Microscope image

Source: © 2023 Zhiling Xiang et al

A guandium sulfate crystal with carbon dioxide trapped within it. The ease with which it can both capture and release carbon dioxide makes it of interest for carbon capture and storage technologies

Scientists have created a guanidinium sulfate salt that can capture and store carbon dioxide at ambient pressures and temperatures, with little energy input. The strategy could change how industry captures, transports and stores the gas.

An international team of scientists charged an aqueous Gua2SO4 solution with carbon dioxide and saw a single-crystalline guanidinium sulfate-based clathrate salt form at ambient conditions. Because the solution encased carbon dioxide without forming strong bonds with the gas, researchers were able to easily reverse the process to release the gas again.

Graphical abstract

Source: © 2023 Zhiling Xiang et al

The guanidium sulfate-based salt can form a clathrate structure to hold the carbon dioxide

Cafer Yavuz, a researcher from King Abdullah University of Science and Technology in Saudi Arabia and one of the study authors, says that releasing trapped carbon dioxide has never been so easy. ‘All you have to do is just take this [resulting precipitate], shovel it into water, the water dissolves the salt and CO2 comes up,’ he explains. ‘It’s almost like the tablets we use to drink vitamin C. You put it in the water and bubbles [appear]. It’s CO2 coming up.’

After the carbon dioxide was released, the team found that the resulting Gua2SO4 solution was immediately ready for another cycle of carbon dioxide uptake.

Currently, the most common method of removing carbon dioxide from a gas stream involves capturing the molecule via chemisorption, usually using an amine sorbent. While this strategy is highly selective for carbon dioxide, the energy demand is high. Gua2SO4 captures the gas equally well without expending nearly as much energy.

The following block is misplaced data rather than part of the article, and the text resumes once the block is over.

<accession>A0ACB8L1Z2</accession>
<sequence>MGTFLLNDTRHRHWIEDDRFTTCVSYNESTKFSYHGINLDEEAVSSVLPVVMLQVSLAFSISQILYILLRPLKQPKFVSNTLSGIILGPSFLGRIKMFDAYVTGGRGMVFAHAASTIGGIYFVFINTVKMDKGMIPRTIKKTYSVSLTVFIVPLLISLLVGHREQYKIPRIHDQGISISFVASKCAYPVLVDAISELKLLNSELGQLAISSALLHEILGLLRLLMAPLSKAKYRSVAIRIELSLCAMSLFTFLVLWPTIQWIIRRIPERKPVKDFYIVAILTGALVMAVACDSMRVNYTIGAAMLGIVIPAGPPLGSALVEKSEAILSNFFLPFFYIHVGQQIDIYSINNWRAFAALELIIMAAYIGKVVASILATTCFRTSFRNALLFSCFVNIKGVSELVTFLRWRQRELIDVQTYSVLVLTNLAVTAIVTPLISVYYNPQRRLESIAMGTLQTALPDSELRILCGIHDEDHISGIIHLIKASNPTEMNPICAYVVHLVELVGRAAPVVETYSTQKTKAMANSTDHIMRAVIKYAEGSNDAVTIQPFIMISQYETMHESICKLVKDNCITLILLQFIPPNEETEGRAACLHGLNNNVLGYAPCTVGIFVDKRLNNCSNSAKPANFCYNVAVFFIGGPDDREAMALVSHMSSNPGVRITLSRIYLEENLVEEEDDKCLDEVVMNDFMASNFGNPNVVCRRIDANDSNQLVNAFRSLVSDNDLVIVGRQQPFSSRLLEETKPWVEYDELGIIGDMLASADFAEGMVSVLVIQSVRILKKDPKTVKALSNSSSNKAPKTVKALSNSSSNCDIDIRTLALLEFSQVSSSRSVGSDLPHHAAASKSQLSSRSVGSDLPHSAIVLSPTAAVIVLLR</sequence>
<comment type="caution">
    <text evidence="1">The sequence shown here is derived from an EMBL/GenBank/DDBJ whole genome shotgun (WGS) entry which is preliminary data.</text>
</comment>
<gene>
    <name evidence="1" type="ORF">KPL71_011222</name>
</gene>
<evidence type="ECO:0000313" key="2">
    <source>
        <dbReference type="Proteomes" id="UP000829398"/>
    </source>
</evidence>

Source: © 2023 Zhiling Xiang et al

The clathrate can capture and release carbon dioxide at undemanding temperatures and pressures

‘It’s unique, because it has perfect selectivity like in chemisorption. But no chemical bonds are formed between CO2 and the host, like in physisorption. It’s weird. It’s in between, it’s a quasi-chemisorption quasi-physisorption state,’ adds Yavuz.

But while the salt looks promising for the carbon capture industry, Yavuz foresees other applications. Because the resulting powder is stable at ambient conditions, the clathrate could be useful to carry and store CO2, as well as capture it from industrial sources. This isn’t necessarily a problem that needs to be solved because there’s already infrastructure to transport and store CO2, but Yavuz still believes the clathrate could improve the entire carbon capture chain and cut down on costly infrastructure. ‘The best thing this powder [could be] used for is for the mobility of CO2, to carry [it] in a truck or for storing it,’ Yavuz adds.

Alexander Forse, who works on new materials for carbon capture at the University of Cambridge and was not involved in the study, says the work is impressive, and applying it to real-world scenarios will be an interesting next step. ‘This is an exciting new way to think about capturing carbon dioxide from industrial emissions like cement plants,’ he says. ‘I’m curious to see how energy-efficient this technology can be, and whether the kinetics are rapid enough to enable a practical carbon capture system.’